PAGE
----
Stephen - you miss my point. The existence of underclasses on Earth does not disprove my argument about a near future near-space based human society.
Racism is a belief or doctrine that inherent differences among the various human racial groups determine cultural or individual achievement, usually involving the idea that one's own race is superior and has the right to dominate others or that a particular racial group is inferior to the others.
Thus, Belter extremists are certainly racist about Earth and Mars living humans. Further exemplified and illustrated by the Belter 'grievance' that they can't have any benefit from the new planets as they have evolved to live in low or zero gravity. Marcos expresses much that is a racist assumption.
It's still not credible in a story feted as a believable tale of the near future. Also, to imply that nothings changed to better humanity's treatment of itself over the last 2 to 3 centuries is a bit far of the mark.
There has been undoubted advancement, for instance slavery is now no longer a state sanctioned activity, there is universal suffrage in a many countries and there is international recognition of the concept and application of human rights. Why no similar advancement over the next 2 or 3 centuries?
Also, development of space exploration and exploitation is always going to be an expensive engineering and science led affair. Thus, I contend that high intelligence, high achieving people will be the developers, explorers and settlers, thus mitigating any formation of an underclass - in space everything counts, so all resources are used and none squandered, so there would be no-one to form a radicalised underclass.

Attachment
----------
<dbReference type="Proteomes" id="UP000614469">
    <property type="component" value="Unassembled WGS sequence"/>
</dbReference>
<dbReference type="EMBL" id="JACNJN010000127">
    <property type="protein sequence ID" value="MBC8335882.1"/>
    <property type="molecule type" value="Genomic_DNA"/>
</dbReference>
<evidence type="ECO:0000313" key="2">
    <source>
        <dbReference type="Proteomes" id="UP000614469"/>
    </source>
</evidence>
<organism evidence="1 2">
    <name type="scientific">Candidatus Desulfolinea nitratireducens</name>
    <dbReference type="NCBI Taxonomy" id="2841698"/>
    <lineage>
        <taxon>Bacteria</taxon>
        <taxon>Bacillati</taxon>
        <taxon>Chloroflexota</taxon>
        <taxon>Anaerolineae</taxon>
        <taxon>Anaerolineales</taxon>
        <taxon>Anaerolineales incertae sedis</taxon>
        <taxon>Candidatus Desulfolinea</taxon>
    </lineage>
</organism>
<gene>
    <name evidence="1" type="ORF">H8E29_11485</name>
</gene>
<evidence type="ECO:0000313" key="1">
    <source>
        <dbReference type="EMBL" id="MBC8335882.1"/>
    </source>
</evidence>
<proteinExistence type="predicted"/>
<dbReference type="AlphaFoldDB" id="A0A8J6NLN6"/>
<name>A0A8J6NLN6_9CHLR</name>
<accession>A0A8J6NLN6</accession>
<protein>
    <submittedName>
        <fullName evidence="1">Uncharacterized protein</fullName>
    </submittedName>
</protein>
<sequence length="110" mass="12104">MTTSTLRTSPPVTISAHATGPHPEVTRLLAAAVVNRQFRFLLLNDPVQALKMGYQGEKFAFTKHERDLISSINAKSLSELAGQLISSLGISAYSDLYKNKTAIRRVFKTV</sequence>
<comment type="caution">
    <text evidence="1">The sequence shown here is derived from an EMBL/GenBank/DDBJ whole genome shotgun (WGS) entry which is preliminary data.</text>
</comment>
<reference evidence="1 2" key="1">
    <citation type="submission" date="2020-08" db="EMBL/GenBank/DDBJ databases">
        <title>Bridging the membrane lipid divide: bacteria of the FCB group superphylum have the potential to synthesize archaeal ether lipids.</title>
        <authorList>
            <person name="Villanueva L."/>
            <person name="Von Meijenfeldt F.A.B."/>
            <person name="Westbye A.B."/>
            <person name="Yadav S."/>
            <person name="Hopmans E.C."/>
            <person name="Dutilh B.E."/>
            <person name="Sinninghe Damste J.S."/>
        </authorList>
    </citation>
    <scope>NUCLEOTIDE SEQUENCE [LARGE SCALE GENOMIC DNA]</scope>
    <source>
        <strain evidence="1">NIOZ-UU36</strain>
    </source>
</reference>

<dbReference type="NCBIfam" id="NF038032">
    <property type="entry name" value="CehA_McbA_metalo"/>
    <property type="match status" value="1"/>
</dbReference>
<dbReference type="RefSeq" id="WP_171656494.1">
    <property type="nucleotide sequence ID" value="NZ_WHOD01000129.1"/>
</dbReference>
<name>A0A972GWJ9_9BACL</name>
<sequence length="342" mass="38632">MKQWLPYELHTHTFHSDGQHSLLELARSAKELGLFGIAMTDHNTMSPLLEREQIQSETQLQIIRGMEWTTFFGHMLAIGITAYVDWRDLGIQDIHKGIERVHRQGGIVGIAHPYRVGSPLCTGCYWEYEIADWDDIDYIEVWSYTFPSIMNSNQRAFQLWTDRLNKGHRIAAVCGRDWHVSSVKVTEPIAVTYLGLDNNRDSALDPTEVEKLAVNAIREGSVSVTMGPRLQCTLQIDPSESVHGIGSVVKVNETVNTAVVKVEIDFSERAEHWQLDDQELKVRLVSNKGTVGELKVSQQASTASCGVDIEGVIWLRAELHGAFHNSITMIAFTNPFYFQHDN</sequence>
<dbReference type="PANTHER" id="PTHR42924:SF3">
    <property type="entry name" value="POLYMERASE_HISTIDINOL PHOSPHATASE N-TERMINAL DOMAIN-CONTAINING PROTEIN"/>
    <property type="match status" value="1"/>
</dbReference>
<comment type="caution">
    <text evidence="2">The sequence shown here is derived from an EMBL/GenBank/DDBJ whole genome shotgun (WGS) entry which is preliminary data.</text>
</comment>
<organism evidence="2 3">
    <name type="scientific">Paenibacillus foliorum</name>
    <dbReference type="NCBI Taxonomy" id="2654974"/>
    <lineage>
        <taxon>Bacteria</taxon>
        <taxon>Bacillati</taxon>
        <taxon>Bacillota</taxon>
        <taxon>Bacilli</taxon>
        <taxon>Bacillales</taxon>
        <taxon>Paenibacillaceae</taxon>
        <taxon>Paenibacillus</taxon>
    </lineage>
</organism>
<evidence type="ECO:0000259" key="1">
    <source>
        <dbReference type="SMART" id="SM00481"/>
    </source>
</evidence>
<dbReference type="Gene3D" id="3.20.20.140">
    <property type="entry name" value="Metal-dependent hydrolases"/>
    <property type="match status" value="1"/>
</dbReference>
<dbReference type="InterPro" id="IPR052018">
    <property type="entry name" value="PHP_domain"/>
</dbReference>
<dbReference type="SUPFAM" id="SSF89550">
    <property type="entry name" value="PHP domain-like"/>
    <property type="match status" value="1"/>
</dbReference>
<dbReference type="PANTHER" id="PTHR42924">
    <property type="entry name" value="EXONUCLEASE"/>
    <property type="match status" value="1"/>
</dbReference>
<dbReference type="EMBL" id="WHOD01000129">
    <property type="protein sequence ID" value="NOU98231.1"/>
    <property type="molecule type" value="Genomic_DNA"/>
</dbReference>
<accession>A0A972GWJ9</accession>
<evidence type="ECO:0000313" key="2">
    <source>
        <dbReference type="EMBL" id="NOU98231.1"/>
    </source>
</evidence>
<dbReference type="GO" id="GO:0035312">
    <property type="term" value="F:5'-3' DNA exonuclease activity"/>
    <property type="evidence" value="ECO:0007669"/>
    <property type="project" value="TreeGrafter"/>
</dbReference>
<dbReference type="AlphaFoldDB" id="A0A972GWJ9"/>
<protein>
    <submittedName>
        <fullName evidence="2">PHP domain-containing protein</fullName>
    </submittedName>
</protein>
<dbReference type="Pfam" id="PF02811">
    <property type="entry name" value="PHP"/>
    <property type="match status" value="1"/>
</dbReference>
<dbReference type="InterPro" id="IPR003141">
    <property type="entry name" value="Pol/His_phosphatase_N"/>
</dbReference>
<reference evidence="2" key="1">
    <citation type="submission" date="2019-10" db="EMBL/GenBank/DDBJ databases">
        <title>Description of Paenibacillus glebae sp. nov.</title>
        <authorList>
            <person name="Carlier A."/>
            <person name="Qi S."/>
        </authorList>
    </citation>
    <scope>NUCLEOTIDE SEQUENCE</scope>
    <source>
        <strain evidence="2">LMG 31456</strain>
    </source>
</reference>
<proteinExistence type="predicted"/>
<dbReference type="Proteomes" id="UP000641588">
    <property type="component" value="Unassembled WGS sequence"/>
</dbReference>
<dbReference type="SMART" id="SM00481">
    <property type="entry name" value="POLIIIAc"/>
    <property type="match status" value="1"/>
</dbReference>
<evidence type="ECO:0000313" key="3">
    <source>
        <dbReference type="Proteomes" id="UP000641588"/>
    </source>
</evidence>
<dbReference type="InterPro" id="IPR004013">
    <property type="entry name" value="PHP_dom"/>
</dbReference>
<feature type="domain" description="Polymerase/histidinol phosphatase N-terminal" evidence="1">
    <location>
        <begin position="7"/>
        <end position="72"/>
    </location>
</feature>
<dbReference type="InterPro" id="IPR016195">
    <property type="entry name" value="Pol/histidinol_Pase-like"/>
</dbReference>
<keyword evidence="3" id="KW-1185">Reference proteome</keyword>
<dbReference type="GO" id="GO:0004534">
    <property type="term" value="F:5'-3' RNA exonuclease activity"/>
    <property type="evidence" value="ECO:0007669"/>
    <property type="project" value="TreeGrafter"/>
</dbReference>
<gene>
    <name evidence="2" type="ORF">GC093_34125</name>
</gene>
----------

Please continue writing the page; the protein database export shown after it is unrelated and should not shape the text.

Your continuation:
Firstly, let me say that I have read all of the books and watched nearly all of the TV series, all of which I very much enjoy.
However, I feel this because of the extreme and oft expressed racial prejudice exhibited towards Inners by Belters, albeit supposedly grounded in decades of economic subjugation (itself practically doubtful). This is in a background where the racism of Earth is seemingly resolved - there is nothing in the books to infer that gender or racial discrimination still exists, in fact quite the opposite from the described characters involved.
So, I do not find it a credible story line to suggest that human social progress, and the lessons from such instances of South African apartheid or US racial discrimination, would not have been carried out to the Belt. Surely it is cynicism of that which allows terrorist organisations like Golden Bough or extreme and despotic leaders like Marco Inaros to be fashioned as fundamental story pieces?